This paper looks back to the early development of dynamically positioned vessels, showing how a system of suitability and safety assessment has been developed. The applications of DP have spread to a wide range of operations, and as the vessels and the systems have become more sophisticated the methods of suitability assessment have changed little, and up to now have been based upon a combination of charterers requirements and specific guidelines. The established means of assessment takes the form of a DP audit and trial, this is not a standard assessment throughout the industry, and In many cases does not take fully into account the suitability of the vessel for the work proposed, only it suitability as a dynamically positioned vessel. The current situation gives a great deal of scope for improvement and proposals outlined In this paper will give details of how a standardised system of suitability and DP safety assessment can be developed and introduced.

1. INTRODUCTION - Past to Present

Dynamic positioning systems were originally developed In the 1960's as a means of position keeping for drill ships, operating In deep waters and where it was not desirable to have mooring systems deployed. These early systems were normally developed as single computer, non-redundant facilities which In the event of a single failure would normally result In the loss of position. A large number of DP vessels at the time were not purpose built and were often converted from cargo vessels no longer fit for their purpose. As a result the DP systems which were installed had to be adapted to the design of the vessel, inheriting some of the problems which the original hull shape would produce. A major difference between a cargo ship and DP vessel is the fact that the hulls are designed for different purposes, one is designed for high speed and least resistance, whereas the other is designed to remain stationary with the minimum amount of roll, pitch and heave.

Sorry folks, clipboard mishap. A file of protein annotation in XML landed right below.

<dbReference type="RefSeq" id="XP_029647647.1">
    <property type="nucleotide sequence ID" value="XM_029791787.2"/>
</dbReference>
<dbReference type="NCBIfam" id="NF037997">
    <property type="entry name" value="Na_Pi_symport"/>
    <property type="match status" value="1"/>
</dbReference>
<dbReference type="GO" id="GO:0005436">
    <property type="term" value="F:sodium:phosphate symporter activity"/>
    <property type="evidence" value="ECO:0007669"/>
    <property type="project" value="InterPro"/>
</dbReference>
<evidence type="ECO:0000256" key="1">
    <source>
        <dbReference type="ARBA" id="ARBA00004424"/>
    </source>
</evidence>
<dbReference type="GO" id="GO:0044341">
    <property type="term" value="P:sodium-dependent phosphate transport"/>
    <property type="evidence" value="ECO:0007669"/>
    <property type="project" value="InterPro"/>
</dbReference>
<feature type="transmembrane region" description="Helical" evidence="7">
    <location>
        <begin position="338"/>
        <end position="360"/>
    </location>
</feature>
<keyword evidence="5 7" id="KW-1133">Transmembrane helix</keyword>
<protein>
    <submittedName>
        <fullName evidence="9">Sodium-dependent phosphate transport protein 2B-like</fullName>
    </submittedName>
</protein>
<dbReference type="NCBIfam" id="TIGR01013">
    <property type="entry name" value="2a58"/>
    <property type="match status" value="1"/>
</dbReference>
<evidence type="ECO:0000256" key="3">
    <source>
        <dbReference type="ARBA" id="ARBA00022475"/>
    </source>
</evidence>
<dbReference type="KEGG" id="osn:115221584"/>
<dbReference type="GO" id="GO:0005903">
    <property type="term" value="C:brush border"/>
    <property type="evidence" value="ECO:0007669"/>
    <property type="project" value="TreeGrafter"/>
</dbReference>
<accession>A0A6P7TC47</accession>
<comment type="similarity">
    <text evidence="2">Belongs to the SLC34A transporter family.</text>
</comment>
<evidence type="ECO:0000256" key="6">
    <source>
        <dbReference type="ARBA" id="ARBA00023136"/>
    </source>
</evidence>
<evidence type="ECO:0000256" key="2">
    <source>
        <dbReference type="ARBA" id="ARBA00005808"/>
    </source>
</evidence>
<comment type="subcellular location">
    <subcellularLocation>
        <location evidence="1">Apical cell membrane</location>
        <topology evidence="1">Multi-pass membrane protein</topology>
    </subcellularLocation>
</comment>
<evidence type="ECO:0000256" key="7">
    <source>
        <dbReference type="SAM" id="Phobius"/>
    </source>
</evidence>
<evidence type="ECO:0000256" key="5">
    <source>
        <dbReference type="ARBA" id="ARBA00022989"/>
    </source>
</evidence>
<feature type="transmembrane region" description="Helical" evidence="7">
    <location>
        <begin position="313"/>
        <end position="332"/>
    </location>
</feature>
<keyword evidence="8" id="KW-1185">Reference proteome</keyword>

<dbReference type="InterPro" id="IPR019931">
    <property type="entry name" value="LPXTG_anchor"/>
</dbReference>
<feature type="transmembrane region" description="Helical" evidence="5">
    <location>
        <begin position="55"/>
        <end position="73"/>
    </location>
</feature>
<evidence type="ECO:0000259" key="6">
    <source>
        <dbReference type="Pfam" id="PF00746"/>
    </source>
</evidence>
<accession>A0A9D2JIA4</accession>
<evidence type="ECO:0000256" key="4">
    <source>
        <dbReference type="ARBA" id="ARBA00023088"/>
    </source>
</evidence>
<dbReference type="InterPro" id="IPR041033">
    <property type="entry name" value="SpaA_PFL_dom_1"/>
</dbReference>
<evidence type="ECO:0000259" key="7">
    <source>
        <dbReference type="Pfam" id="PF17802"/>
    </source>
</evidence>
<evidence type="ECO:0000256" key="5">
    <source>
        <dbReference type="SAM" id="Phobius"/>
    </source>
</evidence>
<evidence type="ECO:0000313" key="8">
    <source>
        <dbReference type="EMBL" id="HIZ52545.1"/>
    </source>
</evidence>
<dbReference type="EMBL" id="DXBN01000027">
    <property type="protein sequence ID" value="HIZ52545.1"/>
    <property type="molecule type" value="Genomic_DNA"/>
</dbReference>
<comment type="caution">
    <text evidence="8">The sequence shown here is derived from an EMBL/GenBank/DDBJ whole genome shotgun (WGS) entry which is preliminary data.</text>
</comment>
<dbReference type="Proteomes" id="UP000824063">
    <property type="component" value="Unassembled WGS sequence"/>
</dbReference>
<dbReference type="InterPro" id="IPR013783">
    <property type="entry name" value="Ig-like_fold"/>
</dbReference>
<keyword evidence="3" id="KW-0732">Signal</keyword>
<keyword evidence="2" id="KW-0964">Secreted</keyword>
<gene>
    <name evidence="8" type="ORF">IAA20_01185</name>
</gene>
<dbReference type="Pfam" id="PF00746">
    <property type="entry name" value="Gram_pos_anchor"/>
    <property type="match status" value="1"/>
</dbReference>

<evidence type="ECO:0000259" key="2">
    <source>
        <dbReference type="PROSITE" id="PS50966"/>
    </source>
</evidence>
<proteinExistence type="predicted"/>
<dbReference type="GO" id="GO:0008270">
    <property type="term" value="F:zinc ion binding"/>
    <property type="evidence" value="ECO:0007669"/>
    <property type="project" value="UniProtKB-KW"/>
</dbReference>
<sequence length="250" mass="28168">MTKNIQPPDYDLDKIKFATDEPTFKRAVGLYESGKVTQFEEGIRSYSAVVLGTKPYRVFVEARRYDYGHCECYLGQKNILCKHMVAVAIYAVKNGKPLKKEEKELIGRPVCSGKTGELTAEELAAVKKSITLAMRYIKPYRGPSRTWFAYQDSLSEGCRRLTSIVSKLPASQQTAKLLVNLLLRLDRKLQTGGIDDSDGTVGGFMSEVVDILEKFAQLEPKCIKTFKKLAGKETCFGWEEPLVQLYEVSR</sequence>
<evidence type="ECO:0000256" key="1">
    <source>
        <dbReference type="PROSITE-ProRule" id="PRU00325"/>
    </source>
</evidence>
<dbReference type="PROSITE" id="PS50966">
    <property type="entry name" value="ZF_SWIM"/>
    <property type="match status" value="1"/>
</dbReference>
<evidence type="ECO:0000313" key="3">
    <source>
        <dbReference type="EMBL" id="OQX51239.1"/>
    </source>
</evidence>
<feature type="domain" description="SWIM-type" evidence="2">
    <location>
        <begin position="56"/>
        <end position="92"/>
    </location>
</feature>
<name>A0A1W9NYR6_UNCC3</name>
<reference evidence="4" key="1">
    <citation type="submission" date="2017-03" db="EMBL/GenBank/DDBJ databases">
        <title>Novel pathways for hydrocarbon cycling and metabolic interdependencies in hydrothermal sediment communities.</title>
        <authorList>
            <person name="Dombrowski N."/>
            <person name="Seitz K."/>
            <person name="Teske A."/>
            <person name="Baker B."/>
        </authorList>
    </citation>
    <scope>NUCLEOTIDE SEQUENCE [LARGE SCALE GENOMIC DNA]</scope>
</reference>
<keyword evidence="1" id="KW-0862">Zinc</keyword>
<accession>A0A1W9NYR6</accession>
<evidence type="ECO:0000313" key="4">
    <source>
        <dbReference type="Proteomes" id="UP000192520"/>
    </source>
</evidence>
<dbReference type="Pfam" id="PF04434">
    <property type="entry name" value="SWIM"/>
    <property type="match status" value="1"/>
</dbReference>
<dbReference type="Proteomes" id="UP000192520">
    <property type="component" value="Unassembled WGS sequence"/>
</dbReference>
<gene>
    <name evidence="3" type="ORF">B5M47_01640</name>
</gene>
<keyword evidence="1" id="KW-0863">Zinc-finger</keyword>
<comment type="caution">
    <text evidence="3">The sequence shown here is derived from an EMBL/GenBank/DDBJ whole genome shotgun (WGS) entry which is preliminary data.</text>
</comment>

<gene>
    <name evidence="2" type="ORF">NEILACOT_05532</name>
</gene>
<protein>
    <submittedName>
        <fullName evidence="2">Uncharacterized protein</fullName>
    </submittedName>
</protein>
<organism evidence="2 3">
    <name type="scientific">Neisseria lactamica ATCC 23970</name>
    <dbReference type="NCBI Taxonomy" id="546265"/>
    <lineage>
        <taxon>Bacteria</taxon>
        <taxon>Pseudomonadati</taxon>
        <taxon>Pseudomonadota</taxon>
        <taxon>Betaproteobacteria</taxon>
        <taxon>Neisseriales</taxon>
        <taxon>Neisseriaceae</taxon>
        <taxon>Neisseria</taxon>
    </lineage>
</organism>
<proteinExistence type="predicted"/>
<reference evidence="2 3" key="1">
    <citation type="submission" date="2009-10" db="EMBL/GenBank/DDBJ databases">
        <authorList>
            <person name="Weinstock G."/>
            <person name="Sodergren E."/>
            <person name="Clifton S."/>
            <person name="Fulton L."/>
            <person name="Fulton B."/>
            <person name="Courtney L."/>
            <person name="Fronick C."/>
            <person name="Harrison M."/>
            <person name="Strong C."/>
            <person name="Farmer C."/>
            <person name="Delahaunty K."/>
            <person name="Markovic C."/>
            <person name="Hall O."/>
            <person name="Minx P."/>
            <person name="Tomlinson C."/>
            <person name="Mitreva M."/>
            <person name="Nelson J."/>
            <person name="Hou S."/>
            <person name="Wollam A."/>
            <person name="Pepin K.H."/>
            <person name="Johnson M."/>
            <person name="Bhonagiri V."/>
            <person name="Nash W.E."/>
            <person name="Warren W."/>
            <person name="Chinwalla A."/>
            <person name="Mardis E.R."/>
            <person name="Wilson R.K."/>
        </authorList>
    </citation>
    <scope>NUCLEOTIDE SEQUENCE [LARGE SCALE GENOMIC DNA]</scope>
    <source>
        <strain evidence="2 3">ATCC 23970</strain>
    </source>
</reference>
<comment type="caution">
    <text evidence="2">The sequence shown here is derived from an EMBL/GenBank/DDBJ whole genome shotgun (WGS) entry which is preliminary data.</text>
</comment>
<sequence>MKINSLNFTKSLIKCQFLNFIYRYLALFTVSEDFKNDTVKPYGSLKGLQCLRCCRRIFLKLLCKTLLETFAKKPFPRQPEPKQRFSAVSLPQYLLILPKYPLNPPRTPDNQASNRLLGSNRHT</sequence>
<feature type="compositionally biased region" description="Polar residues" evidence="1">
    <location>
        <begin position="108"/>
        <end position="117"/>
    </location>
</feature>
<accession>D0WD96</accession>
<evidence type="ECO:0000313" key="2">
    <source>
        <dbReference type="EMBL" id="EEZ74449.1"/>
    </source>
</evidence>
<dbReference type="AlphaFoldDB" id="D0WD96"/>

So it can be seen that from the early development of these vessels the best potential of DP system was not being harnessed. Hybrid vessels were being produced to carry out completely new work, under conditions which were highly demanding and potentially dangerous, yet the vessels were not intended nor fully tested for the purpose proposed.

During this early period, DP audits and trials were not fully developed lf at all used. As incidents occurred and more was learnt about potential hazards and failures of the systems, the need for regular audits and trials of vessels was identified. The real need for these audits and trials was only really recognised when dynamic positioning was to be used for the station keeping of dive support vessels. Prior to this development, DP vessels had only really been involved in open water drilling operations where the effects of DP failure were, at that tune, feat to be minimal and insignificant in comparison with potential drilling hazards.

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